The filling is super-duper-simple. It would be really hard to screw this one up! And the resulting tart is so elegant – perfect to bring to a dinner party and impress your friends! (At least that’s what I like to think I did…)

For the filling, I went for almond extract rather than hazelnut – just because hazelnut extract is way too much to ask of my Soviet Safeway (get it? Because it’s like the Soviet Union…empty shelves and you never know if they’ll have what you want!). In the future, I would add more extract – maybe 2 tablespoons to really bring out the almond flavor.
Now my only problem is that I have a lot of extra whipping cream…what to do? What to do? Anyone have any suggestions?

Chocolate Shortbread Crust 

  • 1 1/4 cups all-purpose flour

  • 1/4 cup unsweetened cocoa powder

  • 1/4 cup confectioners' sugar

  • 1/4 tsp salt
9 Tbsp very cold (or frozen) unsalted butter, cut into pieces

  • 1 large egg yolk

Put the flour, cocoa, confectioners’ sugar and salt in a food processor and pulse a couple of times to combine. 

Scatter the pieces of butter over the dry ingredients and pulse until the butter is coarsely cut in — you should have pieces the size of oatmeal flakes and some the size of peas. (You know I don't have a food processor. I tried doing this in my blender, but that was an epic fail. Fingers are the way to go - just crumble everything together like you're trying to pinch your tart dough to death.)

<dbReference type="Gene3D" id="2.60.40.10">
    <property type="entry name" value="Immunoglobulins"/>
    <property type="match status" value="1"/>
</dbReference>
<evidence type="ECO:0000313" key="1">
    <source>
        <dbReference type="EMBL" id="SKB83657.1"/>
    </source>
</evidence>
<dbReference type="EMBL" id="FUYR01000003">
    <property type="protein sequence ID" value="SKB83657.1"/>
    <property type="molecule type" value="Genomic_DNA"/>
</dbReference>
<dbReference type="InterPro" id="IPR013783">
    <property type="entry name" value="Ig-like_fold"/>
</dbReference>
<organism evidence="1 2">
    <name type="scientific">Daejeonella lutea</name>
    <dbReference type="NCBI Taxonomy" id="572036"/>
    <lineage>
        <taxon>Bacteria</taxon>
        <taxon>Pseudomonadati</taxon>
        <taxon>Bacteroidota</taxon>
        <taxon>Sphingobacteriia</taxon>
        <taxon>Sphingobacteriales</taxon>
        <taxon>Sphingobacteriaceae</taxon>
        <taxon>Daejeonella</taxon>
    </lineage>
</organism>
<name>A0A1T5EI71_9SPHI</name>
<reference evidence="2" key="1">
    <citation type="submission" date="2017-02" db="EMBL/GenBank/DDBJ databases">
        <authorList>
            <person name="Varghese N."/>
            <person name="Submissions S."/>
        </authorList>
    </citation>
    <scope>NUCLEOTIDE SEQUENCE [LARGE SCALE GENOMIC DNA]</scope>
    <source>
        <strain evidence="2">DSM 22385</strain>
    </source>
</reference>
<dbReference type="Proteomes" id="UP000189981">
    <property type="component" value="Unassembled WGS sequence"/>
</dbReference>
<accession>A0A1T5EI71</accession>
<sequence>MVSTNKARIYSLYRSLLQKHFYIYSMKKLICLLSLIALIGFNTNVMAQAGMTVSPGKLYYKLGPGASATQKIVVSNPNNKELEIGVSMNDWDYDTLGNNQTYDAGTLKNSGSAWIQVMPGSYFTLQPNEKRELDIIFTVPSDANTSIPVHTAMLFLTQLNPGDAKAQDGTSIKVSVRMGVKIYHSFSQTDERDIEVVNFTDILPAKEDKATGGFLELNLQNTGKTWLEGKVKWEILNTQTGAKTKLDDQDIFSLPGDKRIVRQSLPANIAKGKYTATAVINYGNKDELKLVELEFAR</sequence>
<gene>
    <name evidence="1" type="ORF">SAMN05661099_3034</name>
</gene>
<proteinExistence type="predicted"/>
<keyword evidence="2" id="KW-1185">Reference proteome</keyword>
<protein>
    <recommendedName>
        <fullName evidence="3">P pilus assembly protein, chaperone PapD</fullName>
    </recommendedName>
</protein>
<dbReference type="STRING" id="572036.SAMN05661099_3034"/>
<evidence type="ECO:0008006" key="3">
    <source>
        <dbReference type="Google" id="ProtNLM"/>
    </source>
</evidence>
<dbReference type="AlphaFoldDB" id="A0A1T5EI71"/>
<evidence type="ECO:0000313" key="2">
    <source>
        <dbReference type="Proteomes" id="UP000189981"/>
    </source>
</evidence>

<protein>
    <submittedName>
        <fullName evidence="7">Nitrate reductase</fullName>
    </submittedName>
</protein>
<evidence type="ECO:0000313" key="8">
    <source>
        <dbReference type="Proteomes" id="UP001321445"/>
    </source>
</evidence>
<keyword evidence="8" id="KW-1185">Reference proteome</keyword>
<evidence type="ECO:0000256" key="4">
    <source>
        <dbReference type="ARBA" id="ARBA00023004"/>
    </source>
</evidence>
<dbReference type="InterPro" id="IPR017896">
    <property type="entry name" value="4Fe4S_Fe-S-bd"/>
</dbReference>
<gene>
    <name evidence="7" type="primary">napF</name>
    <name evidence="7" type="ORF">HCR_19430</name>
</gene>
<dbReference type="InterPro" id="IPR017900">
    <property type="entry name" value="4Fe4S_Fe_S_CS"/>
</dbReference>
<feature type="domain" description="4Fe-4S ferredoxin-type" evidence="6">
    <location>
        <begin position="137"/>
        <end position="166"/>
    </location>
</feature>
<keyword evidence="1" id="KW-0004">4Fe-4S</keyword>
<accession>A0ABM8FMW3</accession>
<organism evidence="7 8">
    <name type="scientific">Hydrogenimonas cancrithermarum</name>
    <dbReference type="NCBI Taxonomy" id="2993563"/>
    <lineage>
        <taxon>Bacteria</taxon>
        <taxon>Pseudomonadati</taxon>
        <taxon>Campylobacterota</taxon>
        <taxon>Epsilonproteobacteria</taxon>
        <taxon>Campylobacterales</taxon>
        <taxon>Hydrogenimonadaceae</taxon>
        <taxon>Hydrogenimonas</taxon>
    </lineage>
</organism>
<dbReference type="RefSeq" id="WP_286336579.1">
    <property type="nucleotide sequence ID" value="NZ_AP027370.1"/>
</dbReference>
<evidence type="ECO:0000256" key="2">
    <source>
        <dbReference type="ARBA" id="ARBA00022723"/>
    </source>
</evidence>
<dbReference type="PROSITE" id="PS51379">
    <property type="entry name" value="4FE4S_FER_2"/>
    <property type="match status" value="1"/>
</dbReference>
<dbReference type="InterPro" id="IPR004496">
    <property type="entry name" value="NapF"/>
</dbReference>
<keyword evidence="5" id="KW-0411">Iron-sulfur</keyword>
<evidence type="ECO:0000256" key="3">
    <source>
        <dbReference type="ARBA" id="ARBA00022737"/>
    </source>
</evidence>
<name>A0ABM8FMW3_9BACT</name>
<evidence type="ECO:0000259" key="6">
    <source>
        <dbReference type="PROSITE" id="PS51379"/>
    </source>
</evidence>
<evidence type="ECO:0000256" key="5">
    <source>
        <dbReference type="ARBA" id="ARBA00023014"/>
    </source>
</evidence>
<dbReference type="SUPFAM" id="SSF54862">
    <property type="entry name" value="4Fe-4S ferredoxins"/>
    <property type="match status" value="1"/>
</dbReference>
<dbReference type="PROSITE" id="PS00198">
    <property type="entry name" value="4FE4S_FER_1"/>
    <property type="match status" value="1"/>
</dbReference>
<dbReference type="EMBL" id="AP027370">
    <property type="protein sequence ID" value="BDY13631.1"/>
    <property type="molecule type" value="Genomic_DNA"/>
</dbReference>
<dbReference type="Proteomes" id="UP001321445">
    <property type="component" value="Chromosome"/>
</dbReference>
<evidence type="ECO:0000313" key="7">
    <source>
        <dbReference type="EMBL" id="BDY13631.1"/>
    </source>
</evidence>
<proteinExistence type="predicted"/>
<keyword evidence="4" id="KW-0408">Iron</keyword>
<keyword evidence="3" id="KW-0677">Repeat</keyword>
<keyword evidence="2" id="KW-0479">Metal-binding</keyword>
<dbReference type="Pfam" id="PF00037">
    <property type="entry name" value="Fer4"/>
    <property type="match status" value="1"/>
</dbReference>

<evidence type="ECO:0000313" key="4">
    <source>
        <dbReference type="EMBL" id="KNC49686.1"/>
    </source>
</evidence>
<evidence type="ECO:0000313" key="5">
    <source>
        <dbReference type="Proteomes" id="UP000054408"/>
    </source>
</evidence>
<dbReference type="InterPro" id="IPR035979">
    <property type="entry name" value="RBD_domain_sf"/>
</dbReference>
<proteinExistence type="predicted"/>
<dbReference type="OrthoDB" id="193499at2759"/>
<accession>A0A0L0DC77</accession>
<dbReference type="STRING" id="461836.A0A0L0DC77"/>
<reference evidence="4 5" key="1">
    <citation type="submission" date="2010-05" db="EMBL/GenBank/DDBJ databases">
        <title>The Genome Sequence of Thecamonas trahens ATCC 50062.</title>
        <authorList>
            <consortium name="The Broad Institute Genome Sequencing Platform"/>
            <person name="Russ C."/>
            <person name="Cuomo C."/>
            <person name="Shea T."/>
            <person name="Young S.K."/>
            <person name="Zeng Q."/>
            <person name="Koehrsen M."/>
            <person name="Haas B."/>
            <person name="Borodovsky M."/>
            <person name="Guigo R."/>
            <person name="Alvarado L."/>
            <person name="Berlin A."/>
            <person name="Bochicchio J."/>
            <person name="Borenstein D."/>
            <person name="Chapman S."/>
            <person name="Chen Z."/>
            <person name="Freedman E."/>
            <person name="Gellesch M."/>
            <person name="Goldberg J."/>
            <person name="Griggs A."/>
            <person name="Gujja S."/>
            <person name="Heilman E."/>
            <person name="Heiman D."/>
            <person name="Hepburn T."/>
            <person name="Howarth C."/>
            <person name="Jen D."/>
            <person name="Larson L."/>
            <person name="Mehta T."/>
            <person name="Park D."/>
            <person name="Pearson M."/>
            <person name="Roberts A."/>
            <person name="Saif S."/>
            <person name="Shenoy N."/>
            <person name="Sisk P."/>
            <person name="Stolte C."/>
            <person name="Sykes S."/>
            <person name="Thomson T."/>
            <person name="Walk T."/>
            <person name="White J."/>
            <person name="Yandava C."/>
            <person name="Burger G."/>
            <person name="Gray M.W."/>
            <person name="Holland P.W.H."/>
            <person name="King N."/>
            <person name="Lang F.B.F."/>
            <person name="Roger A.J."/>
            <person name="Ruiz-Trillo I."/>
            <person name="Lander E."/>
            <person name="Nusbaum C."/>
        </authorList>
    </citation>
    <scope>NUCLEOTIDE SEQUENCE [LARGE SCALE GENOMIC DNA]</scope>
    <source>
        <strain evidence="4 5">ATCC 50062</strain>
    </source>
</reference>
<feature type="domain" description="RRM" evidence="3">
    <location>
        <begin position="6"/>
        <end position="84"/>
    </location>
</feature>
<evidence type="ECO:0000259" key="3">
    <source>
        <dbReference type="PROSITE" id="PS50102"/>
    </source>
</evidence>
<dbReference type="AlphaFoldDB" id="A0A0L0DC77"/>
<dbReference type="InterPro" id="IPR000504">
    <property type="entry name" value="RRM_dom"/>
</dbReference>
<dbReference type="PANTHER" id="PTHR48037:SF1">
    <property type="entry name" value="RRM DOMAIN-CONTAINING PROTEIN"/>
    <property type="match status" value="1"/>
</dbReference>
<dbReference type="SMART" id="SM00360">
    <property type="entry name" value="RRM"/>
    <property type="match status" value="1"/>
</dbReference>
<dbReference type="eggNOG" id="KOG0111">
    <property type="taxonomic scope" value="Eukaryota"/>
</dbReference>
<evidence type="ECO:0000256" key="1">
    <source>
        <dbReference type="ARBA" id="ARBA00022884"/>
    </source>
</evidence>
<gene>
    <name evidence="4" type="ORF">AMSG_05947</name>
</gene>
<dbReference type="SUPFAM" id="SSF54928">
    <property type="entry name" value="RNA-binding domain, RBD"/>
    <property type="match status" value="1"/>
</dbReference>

Stir the yolk, just to break it up, and add it a little at a time, pulsing after each addition. When the egg is in, process in long pulses — about 10 seconds each — until the dough, which will look granular soon after the egg is added, forms clumps and curds. Just before you reach this stage, the sound of the machine working the dough will change — heads up.

Turn the dough out onto a work surface and very lightly and sparingly knead the dough just to incorporate any dry ingredients that might have escaped mixing.

Press the dough into the buttered pan. Press evenly over the bottom and up the sides, using all but one little piece of dough, which you should save in the refrigerator to patch any cracks after the crust is baked. Don’t be too heavy-handed — press the crust in so that the edges of the pieces cling to one another, but no so hard that the crust loses its crumbly texture.

Freeze for at least 30 minutes, preferably longer, before baking.

To partially or fully bake the crust:

Center a rack in the oven and preheat the oven to 375° Fahrenheit (190° Celsius, Gas Mark 5).

Butter the shiny side of a piece of aluminum foil and fit the foil, buttered side down, tightly against the crust. (Since you froze the crust, you can bake it without weights.) (I didn't do the tin foil thing, maybe that would have helped with the cracks, but my crust didn't puff up at all.) Put the tart pan on a baking sheet and bake the crust for 25 minutes. Carefully remove the foil. If the crust has puffed, press it down gently with the back of a spoon.

I skipped this part: Bake for another 8 minutes or so, or until it is firm. Keep a close eye on the crust's progress — it can get too dark in a flash. Transfer the tart pan to a rack and cool the crust to room temperature before filling.

To patch a fully baked crust, if necessary: